This Week's Pod Cast
Welcome back to the African Roots Podcast.
You can reach me at AfricanRootsPodcast.com
It is almost the end of the April and events are coming up.
May 3rd, in Baltimore County Maryland
Free Genealogy Classes, 1st Thursday each month. Historical Society of Baltimore County. 10:00am – 2:00 pm. More information at GenealogyClass@gmail.com
May 9-12th, Cincinnati Ohio, NGS Conference
If you attend, do show some support for Shelley Murphy at the NGS Conference. Ms. Murphy is the only African American presenter this year. Her workshop is called “Going North. Stopping in Ohio-Following the Davis and Marsh Families”
May 18-19th Ft. Smith Arkansas
PAAC Conference (Preservation of African American Cemeteries)
May 26th Ft. Smith, Arkansas
Dedication of Bass Reeves Statue, Bass Reeves Legacy Initiative is sponsoring this event that will bring dignitaries from across the country.
A Book Launching: Atlanta, Georgia.
Today in Atlanta, at the Martin Luther King Center for Non-Violent Social Change presents the book, “Desert Rose, the Life & Legacy of Coretta Scott King.” The book is also being launched on what would have been her 85th birthday. Join the family at 5:30 pm at the King Center today.
News from the The Afro-American Historical & Genealogical Society (www.aahgs.org)
New officers have been elected. Congratulations to Tamela Tenpennny-Lewis of Little Rock Arkansas, Gene Stephenson of Atlanta Georgia, & Sherri Camp of Topeka Kansas! The membership looks forward to your leadership and guidance.
Have you heard that Ancestry has acquired Archives.com? Well this should not be a cause for alarm, as the collections should remain intact, with little change to your subscription. Time will really tell what the acquisition means, but not major change for the consumer is expected.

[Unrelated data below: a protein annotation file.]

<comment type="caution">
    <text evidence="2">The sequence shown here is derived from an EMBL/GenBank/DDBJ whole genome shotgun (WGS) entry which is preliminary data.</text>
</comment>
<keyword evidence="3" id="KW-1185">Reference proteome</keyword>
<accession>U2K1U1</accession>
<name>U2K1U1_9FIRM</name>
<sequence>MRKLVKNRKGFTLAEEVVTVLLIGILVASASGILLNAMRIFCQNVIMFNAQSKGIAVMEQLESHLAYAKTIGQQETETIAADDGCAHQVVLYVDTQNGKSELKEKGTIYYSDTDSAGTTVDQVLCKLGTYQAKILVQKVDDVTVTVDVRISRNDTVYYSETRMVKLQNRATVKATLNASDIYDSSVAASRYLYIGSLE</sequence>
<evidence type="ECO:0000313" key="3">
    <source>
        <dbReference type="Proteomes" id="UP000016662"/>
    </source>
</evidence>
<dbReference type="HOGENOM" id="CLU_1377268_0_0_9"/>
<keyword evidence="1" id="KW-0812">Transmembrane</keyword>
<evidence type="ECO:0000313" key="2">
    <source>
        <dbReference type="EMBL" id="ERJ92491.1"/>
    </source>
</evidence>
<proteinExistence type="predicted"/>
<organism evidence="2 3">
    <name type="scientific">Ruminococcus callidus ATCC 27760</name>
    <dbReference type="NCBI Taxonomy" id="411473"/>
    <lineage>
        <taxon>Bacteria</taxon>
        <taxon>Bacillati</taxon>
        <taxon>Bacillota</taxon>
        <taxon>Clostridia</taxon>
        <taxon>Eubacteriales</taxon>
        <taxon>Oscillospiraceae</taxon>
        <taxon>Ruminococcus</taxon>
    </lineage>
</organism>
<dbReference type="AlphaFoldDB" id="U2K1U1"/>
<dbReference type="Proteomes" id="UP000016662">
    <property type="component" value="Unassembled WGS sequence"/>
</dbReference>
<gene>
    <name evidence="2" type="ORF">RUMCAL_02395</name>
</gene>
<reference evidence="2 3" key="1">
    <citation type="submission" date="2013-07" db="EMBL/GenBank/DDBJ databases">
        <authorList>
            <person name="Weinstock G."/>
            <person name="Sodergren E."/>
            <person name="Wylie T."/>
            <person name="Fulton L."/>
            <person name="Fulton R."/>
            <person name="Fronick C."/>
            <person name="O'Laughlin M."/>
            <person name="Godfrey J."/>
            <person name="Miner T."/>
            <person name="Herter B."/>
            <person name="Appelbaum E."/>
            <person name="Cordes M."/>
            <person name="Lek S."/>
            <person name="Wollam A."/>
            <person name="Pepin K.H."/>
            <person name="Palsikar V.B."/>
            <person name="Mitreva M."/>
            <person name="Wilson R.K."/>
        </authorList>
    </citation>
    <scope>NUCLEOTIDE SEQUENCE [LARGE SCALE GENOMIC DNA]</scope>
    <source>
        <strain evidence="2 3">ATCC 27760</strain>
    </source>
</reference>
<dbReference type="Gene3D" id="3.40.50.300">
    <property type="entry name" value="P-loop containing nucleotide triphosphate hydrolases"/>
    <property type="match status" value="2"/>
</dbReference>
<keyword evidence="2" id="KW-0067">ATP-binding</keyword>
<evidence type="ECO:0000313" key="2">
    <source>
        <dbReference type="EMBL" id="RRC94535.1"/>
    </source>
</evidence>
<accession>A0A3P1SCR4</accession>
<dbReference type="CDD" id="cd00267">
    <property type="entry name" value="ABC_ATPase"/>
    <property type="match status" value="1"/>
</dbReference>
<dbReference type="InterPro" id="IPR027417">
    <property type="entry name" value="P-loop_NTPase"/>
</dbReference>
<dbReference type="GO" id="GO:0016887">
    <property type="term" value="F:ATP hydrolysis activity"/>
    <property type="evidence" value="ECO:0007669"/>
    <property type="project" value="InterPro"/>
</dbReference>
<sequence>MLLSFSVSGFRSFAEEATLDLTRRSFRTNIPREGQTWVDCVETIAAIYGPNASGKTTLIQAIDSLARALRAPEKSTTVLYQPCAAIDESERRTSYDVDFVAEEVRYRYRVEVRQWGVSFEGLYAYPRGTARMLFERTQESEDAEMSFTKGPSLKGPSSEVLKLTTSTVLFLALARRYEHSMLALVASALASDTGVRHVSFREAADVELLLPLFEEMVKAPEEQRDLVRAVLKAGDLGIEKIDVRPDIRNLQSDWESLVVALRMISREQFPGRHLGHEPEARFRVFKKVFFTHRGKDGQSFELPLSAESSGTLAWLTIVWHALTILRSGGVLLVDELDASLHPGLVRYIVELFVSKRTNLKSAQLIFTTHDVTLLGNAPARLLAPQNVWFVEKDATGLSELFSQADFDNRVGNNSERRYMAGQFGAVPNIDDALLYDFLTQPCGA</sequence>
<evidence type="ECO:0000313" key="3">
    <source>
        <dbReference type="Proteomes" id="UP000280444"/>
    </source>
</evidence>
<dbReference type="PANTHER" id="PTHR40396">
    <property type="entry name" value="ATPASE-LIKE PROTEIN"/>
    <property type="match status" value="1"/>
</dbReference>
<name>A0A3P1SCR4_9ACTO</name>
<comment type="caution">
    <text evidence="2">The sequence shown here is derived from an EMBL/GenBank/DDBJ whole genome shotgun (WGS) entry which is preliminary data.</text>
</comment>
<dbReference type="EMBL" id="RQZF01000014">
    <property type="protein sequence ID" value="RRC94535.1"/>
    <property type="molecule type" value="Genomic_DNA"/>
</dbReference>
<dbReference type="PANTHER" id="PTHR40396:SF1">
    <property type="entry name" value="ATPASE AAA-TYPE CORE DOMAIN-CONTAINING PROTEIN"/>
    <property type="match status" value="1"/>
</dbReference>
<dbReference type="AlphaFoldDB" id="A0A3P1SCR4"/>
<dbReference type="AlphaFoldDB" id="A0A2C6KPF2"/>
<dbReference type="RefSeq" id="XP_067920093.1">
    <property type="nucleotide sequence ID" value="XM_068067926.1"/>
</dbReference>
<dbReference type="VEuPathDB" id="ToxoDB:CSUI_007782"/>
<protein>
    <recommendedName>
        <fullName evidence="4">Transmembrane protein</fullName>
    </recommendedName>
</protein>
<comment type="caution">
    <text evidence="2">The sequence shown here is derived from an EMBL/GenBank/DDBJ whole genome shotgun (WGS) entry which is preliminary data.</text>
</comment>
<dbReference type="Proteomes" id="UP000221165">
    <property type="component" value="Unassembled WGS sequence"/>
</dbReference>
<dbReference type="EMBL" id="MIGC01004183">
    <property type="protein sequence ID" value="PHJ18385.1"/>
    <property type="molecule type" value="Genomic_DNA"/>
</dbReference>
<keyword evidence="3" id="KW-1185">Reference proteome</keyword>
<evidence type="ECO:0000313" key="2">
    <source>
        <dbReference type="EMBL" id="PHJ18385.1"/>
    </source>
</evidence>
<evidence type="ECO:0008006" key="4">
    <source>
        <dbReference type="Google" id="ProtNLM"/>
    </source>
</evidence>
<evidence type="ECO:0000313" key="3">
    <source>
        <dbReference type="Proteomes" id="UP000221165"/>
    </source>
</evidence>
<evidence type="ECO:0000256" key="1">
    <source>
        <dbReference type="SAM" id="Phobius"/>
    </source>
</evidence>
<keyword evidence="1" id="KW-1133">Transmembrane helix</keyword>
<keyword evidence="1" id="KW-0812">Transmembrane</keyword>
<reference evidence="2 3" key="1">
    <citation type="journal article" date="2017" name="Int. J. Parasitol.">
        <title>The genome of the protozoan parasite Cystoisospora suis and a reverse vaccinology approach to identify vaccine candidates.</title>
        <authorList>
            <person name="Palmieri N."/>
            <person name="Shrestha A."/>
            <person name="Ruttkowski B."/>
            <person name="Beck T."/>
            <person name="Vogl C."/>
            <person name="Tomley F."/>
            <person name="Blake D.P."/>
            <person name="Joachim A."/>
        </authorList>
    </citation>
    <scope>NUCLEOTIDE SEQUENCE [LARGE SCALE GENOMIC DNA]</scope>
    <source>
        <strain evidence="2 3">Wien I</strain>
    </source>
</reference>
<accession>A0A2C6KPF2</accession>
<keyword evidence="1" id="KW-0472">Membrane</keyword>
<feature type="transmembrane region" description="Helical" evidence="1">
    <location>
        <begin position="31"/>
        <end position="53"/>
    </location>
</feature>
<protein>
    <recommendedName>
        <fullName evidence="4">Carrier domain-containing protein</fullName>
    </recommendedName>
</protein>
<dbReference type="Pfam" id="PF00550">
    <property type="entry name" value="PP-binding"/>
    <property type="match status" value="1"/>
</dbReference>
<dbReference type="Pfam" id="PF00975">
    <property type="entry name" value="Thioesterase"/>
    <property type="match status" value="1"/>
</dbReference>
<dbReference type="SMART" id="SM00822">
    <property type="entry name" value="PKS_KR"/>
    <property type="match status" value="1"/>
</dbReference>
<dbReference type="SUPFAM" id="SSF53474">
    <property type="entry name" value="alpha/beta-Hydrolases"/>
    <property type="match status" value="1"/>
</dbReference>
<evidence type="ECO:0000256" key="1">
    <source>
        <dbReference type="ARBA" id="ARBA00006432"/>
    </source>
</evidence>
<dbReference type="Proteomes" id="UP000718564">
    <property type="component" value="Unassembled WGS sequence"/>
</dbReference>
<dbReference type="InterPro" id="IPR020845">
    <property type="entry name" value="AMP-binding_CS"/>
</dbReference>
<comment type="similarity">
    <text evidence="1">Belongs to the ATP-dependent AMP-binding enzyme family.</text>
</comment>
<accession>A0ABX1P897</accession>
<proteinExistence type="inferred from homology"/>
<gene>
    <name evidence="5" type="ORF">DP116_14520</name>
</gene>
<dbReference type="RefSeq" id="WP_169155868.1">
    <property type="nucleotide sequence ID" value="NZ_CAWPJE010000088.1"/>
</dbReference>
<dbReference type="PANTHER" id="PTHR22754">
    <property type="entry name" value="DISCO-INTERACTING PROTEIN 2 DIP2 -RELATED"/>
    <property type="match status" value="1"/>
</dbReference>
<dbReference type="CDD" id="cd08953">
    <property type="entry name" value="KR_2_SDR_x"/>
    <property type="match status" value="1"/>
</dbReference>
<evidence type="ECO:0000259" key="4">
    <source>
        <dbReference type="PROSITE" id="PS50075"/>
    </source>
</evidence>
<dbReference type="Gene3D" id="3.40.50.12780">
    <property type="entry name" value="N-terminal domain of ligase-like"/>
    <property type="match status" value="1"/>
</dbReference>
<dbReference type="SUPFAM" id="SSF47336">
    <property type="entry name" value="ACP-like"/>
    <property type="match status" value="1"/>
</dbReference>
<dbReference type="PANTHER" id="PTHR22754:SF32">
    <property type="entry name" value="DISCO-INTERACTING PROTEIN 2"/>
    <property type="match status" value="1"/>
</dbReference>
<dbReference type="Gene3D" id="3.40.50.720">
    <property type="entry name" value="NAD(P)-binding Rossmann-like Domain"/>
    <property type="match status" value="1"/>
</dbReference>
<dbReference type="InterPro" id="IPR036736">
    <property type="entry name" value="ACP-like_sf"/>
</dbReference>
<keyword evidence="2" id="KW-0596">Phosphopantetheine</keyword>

How is the 1940 Census searching coming for everyone?
For me, it is the first time that my great grandparents are no longer there. Both of my grandmother’s parents were living in 1930, but by 1940 both were deceased. So as excited as I am to find the uncles and aunts and cousins, the matriarch and patriarch were now gone and the family had changed. It is kind of sad to see them gone and to see the shift in the family. It is a neat thing however to see people whom I knew as elderly people during my childhood, well there they were as young people in 1940. What an amazing thing to study. Perhaps because this was a year in which I knew so many people, I am so fascinated by studying those pages. Also it has been said that there was an “under-count” of the African American population in 1940. I had not heard that before, but it was recently mentioned to me. Have you had problems finding your own families? I have still yet to find my dad, but I don’t think that they were missed, I just think that I am looking in the wrong enumeration district. And–let’s not forget—many families were also in the midst of the years of the Great Migration. So there are many factors at hand, and 1940 was indeed a time of change.
Don’t forget to catch the archived edition of Bernice Bennett’s Blog Talk Radio show. Last night her guest was Wilehemena Kelly who talked about an amazing history of African Americans in the 18th and 19th and 20th centuries in New York! Her show airs each Thursday evening at 9 pm.
I have recently attended some great webinars and getting new ideas on how to obtain data. From how-to webinars to tips on using e-readers–there are wonderful things going on. We are on the edge of major changes taking place. Let’s try to make sure that we are learning the new methods and tips, but also sharing them with others in our own circles as well.
Well, thanks for listening again. Have a great week and keep researching, keep documenting and keep sharing what you find.